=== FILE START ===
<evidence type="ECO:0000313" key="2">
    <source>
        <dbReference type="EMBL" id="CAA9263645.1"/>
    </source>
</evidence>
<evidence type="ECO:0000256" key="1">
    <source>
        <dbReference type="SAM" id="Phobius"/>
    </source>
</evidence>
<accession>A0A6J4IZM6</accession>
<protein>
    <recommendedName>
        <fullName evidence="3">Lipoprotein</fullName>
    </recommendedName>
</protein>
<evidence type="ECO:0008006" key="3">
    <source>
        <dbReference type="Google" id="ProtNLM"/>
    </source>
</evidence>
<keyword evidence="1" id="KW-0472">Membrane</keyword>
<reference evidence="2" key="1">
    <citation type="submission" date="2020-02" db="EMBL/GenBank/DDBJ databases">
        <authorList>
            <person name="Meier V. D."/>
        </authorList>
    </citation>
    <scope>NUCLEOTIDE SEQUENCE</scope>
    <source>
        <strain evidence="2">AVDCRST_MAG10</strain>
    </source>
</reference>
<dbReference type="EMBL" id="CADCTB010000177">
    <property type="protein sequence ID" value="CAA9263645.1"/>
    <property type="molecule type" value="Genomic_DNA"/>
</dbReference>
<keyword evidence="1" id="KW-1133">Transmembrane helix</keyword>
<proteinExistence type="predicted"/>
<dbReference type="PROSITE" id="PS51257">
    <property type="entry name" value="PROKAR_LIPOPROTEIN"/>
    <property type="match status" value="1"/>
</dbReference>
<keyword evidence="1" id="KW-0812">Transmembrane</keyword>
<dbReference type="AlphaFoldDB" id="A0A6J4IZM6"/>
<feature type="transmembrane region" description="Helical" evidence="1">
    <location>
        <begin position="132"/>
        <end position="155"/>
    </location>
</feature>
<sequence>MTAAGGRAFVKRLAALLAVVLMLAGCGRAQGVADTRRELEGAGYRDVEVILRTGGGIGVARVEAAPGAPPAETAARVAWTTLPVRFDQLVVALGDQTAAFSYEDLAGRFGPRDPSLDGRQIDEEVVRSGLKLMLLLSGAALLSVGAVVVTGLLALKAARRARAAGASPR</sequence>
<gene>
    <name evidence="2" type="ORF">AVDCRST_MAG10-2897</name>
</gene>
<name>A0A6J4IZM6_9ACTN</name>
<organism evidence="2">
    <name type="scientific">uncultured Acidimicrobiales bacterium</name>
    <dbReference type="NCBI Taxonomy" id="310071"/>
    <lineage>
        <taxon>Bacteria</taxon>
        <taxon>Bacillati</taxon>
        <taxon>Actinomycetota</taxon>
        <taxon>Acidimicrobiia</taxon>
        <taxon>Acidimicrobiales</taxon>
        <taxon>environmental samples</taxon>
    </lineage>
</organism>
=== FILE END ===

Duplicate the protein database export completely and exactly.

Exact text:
<evidence type="ECO:0000313" key="2">
    <source>
        <dbReference type="EMBL" id="CAA9263645.1"/>
    </source>
</evidence>
<evidence type="ECO:0000256" key="1">
    <source>
        <dbReference type="SAM" id="Phobius"/>
    </source>
</evidence>
<accession>A0A6J4IZM6</accession>
<protein>
    <recommendedName>
        <fullName evidence="3">Lipoprotein</fullName>
    </recommendedName>
</protein>
<evidence type="ECO:0008006" key="3">
    <source>
        <dbReference type="Google" id="ProtNLM"/>
    </source>
</evidence>
<keyword evidence="1" id="KW-0472">Membrane</keyword>
<reference evidence="2" key="1">
    <citation type="submission" date="2020-02" db="EMBL/GenBank/DDBJ databases">
        <authorList>
            <person name="Meier V. D."/>
        </authorList>
    </citation>
    <scope>NUCLEOTIDE SEQUENCE</scope>
    <source>
        <strain evidence="2">AVDCRST_MAG10</strain>
    </source>
</reference>
<dbReference type="EMBL" id="CADCTB010000177">
    <property type="protein sequence ID" value="CAA9263645.1"/>
    <property type="molecule type" value="Genomic_DNA"/>
</dbReference>
<keyword evidence="1" id="KW-1133">Transmembrane helix</keyword>
<proteinExistence type="predicted"/>
<dbReference type="PROSITE" id="PS51257">
    <property type="entry name" value="PROKAR_LIPOPROTEIN"/>
    <property type="match status" value="1"/>
</dbReference>
<keyword evidence="1" id="KW-0812">Transmembrane</keyword>
<dbReference type="AlphaFoldDB" id="A0A6J4IZM6"/>
<feature type="transmembrane region" description="Helical" evidence="1">
    <location>
        <begin position="132"/>
        <end position="155"/>
    </location>
</feature>
<sequence>MTAAGGRAFVKRLAALLAVVLMLAGCGRAQGVADTRRELEGAGYRDVEVILRTGGGIGVARVEAAPGAPPAETAARVAWTTLPVRFDQLVVALGDQTAAFSYEDLAGRFGPRDPSLDGRQIDEEVVRSGLKLMLLLSGAALLSVGAVVVTGLLALKAARRARAAGASPR</sequence>
<gene>
    <name evidence="2" type="ORF">AVDCRST_MAG10-2897</name>
</gene>
<name>A0A6J4IZM6_9ACTN</name>
<organism evidence="2">
    <name type="scientific">uncultured Acidimicrobiales bacterium</name>
    <dbReference type="NCBI Taxonomy" id="310071"/>
    <lineage>
        <taxon>Bacteria</taxon>
        <taxon>Bacillati</taxon>
        <taxon>Actinomycetota</taxon>
        <taxon>Acidimicrobiia</taxon>
        <taxon>Acidimicrobiales</taxon>
        <taxon>environmental samples</taxon>
    </lineage>
</organism>